On Friday, June 5th, the newly constructed replica of the 1779 French frigate, Hermione, arrived in Yorktown after a 3,800 mile voyage across the Atlantic. In 1780, the French general, Marquis de Lafayette, was aboard the Hermione bringing support from the French, eventually fighting alongside General George Washington in the battle of Yorktown against the British in the Revolutionary War. The Hermione played an important part in the battle by participating in the naval blockade and assault on the British from the York River. The weekend was a celebration of the return of the Hermione!
For me, as a maritime artist, seeing the replica ship in person brings the history to life. We went to see the Hermione in Yorktown on Sunday, docked next to one of our local replicas, the Godspeed of Jamestown. The Hermione is how the French would say, “C’est Magnifique”. It is simply magnificent. It is a work of art, created by highly skilled craftsmen who were trained to build the ship the old fashioned way, using 18th century shipbuilding techniques.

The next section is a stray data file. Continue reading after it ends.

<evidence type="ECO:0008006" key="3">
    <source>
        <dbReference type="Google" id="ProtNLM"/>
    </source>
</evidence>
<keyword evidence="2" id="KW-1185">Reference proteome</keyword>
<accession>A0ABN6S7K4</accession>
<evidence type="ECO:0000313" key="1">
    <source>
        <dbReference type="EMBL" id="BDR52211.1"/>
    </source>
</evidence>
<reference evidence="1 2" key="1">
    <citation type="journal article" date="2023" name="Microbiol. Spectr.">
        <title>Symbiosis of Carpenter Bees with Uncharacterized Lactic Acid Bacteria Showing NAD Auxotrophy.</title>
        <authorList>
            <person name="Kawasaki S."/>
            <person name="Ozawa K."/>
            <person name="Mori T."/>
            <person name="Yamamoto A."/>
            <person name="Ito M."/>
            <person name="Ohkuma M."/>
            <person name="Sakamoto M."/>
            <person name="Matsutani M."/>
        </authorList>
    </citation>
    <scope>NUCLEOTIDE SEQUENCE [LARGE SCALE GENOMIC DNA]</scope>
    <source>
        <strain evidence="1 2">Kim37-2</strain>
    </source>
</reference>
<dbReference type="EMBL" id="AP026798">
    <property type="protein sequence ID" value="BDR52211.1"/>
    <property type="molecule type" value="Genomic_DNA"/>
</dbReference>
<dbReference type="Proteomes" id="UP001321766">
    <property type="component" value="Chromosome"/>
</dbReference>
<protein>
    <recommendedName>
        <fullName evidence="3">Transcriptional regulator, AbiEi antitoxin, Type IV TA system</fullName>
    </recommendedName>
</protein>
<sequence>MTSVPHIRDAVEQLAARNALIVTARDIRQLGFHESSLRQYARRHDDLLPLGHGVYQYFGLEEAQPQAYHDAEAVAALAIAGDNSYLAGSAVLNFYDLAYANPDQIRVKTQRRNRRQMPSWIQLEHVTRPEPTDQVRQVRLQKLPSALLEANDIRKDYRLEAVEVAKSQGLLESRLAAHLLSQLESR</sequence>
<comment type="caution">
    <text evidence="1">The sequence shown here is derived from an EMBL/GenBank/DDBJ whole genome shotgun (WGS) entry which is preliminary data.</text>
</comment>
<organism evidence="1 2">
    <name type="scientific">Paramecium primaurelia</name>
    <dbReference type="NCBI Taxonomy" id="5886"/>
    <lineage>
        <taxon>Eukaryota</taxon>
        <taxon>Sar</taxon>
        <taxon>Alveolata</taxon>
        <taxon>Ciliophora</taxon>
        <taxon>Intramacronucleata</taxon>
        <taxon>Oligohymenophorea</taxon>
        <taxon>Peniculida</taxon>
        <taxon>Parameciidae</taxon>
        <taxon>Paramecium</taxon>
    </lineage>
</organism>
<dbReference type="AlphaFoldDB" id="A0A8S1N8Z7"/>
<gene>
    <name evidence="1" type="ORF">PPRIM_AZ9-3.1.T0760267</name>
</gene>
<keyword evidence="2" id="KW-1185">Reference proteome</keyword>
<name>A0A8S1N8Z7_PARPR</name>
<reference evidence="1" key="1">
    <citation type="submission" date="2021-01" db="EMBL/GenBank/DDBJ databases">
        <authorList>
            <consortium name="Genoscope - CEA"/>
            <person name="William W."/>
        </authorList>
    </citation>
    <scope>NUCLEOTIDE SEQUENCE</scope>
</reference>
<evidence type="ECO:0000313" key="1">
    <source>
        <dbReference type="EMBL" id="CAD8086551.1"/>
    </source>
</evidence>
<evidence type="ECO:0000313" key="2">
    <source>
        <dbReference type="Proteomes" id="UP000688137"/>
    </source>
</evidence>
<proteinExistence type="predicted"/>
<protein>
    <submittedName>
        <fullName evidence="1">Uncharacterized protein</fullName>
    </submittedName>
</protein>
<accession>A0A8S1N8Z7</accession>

It took over 17 years to build at a cost of 31 million dollars! The ship has an overall length of 216 feet! Both the height and the length of the ship are awe-inspiring. The Hermione dwarfed the much smaller (yet impressive in its own right) Godspeed.
Beyond the impressive size of the ship, one can’t help but notice the complex rigging, the colorful array of flags, an abundance of canvas sail, a bright, royal blue painted stern, and the name L’Hermione in raised yellow letters.
The attention to detail throughout the ship could drive an artist nuts, if he/she were to attempt a perfect rendering! Look at this close-up of the rigging!!!
Beachgoers staked their spot in the sand; tourists lined up to tour the ship; people parked themselves on benches, chairs, and rocks, and photographers sought out the best vantage points to take their pictures.
We were all there to marvel at something new, which represents so much from the past. It was heartwarming from a maritime enthusiast’s perspective to see so much interest in this ship.
The Fifes and Drums of Yorktown performed while we were there, playing and marching along the Riverwalk Landing, adding a nice celebratory touch to the festivities.
Knowing it was going to be leaving Yorktown, Monday at 1PM, we retraced our route to Yorktown to watch the Hermione set sail, departing for the rest of its voyage on up the east coast. The winds cooperated and the grand ship sailed off into the distance, escorted by the schooner Alliance of Yorktown.
The Hermione has been and will continue to be the subject of many maritime paintings. Hopefully, one day I will add one of my own to my resume of ship paintings.
Below is a video with more about the ship and its history.
Thank you as always for following my journal. Please check back soon to see what’s on my easel!